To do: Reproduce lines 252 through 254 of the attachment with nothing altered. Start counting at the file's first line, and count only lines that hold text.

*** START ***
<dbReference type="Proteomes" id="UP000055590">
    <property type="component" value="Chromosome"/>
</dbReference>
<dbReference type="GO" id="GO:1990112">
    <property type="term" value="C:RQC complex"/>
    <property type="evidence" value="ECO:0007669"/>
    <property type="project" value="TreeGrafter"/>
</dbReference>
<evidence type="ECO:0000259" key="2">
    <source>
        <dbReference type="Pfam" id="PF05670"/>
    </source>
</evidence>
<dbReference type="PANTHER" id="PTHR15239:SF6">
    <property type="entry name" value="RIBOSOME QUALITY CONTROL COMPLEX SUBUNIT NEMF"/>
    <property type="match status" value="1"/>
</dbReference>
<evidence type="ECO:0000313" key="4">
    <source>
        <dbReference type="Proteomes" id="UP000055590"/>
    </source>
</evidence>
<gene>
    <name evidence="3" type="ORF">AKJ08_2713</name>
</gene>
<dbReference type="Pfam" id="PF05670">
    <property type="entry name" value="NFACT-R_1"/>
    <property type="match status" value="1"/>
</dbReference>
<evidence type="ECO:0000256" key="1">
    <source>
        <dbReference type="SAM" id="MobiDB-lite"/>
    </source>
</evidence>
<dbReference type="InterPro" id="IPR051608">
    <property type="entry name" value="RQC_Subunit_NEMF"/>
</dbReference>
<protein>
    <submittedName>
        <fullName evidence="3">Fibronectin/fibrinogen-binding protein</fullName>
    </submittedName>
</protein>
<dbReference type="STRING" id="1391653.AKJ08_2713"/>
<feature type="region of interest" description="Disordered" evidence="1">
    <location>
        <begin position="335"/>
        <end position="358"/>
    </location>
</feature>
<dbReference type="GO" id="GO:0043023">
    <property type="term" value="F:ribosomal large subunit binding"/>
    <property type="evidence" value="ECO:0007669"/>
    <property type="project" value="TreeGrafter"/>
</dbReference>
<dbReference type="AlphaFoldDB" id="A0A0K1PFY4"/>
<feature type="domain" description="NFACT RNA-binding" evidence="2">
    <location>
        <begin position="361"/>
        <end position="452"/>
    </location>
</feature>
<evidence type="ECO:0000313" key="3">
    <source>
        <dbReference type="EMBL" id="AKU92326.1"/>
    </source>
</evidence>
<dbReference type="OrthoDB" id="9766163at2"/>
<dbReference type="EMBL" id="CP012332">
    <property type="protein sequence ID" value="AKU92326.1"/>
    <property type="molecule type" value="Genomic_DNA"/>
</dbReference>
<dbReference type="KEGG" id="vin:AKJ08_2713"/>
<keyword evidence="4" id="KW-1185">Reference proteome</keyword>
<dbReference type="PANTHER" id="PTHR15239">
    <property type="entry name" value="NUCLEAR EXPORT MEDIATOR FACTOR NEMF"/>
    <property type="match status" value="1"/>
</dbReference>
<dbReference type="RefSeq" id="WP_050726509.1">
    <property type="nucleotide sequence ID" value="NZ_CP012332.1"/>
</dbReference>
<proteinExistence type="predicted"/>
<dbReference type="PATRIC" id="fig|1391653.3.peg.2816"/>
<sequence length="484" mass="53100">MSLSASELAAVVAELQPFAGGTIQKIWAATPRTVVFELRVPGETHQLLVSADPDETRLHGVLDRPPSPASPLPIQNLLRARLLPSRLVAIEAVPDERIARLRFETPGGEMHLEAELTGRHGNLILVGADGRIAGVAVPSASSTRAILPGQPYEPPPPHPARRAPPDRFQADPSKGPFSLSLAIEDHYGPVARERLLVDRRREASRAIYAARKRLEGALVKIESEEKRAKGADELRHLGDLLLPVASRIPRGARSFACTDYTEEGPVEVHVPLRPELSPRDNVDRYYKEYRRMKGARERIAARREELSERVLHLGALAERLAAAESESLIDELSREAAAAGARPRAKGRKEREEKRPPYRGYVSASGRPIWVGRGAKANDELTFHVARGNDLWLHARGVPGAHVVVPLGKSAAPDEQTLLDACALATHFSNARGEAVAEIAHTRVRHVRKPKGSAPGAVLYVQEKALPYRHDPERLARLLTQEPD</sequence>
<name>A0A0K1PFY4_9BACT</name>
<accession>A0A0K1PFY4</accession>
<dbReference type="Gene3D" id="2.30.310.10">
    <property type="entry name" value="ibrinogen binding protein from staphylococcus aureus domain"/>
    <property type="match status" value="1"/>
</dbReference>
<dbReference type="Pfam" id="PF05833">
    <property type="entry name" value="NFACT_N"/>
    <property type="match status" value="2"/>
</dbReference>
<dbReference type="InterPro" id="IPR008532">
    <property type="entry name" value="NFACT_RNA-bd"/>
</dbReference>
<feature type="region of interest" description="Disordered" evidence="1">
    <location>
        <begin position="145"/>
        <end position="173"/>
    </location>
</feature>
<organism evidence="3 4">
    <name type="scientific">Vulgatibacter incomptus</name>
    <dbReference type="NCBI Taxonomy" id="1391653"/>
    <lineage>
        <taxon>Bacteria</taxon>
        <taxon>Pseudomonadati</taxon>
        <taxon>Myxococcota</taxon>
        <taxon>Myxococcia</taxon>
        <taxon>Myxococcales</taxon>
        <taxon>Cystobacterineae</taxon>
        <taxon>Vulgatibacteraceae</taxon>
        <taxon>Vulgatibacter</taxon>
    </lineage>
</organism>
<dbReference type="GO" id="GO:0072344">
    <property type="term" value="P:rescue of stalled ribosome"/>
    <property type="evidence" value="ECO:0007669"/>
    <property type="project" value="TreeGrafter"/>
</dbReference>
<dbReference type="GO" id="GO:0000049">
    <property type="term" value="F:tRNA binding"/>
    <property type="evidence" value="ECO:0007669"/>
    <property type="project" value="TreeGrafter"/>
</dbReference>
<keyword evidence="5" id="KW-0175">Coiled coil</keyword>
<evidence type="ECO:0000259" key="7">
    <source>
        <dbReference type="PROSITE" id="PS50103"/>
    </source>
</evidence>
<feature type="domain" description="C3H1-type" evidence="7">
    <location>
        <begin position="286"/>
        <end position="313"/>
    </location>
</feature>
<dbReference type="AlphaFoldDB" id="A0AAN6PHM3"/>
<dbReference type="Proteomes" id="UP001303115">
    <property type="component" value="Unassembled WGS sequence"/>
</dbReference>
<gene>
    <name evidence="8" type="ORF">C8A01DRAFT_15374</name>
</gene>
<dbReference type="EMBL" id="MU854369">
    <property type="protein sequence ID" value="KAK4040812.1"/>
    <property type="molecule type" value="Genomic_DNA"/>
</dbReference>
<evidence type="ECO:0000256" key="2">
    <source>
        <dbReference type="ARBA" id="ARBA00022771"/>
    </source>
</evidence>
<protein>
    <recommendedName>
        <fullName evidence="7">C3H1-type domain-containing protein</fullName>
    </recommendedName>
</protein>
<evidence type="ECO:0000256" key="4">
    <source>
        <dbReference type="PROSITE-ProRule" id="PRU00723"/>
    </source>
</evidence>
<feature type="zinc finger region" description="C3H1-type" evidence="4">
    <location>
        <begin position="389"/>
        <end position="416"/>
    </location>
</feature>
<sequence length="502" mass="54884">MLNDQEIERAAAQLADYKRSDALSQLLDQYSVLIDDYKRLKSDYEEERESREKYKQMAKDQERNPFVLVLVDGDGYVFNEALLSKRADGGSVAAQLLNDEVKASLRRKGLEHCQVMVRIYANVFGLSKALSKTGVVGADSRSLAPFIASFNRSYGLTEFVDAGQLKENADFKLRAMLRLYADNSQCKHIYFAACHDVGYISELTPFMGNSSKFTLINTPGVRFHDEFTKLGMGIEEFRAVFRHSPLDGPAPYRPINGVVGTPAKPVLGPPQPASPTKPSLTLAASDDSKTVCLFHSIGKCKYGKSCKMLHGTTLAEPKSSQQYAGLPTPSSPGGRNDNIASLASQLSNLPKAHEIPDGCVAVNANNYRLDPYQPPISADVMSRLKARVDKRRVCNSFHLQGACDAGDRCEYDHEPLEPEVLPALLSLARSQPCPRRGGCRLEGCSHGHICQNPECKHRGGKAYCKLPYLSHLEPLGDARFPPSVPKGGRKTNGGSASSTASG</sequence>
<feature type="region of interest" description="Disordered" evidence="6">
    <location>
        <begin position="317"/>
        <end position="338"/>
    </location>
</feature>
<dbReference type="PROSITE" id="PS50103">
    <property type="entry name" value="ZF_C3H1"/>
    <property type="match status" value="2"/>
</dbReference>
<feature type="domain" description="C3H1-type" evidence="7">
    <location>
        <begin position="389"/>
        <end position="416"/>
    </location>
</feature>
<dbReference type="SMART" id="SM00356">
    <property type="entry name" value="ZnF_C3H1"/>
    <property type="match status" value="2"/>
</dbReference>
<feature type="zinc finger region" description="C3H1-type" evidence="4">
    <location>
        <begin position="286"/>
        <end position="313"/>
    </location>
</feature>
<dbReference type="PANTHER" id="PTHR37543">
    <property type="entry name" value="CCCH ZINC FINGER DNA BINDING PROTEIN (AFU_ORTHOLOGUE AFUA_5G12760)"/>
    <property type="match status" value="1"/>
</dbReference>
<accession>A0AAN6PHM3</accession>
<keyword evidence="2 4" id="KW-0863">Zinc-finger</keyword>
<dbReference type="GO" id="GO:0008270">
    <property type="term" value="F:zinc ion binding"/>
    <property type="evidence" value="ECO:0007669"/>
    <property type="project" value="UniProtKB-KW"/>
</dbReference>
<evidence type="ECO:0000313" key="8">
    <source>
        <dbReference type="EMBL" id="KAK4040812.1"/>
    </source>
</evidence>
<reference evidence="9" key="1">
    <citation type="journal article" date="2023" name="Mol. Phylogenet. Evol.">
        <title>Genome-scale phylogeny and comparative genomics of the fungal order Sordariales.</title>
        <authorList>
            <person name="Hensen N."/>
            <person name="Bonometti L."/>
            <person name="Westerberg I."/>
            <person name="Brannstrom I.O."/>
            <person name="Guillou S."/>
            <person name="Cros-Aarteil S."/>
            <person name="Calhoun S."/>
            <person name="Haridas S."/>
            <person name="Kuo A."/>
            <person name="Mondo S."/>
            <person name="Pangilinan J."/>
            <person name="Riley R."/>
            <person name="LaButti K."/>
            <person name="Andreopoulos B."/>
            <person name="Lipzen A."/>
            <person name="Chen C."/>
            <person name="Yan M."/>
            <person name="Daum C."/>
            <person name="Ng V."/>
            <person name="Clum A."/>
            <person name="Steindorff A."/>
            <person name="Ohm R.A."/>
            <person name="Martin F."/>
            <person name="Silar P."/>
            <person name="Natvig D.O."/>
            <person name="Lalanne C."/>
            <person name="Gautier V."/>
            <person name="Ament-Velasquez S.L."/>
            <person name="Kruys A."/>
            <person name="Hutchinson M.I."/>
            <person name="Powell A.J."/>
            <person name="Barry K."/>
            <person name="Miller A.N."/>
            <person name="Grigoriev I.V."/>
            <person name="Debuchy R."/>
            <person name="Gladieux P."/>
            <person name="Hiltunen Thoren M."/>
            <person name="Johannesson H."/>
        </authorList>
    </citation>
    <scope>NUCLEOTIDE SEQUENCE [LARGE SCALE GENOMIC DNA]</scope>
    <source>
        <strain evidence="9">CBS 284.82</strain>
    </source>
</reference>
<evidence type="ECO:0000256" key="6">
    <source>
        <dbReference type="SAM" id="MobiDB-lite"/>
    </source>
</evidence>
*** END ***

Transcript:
            <person name="Debuchy R."/>
            <person name="Gladieux P."/>
            <person name="Hiltunen Thoren M."/>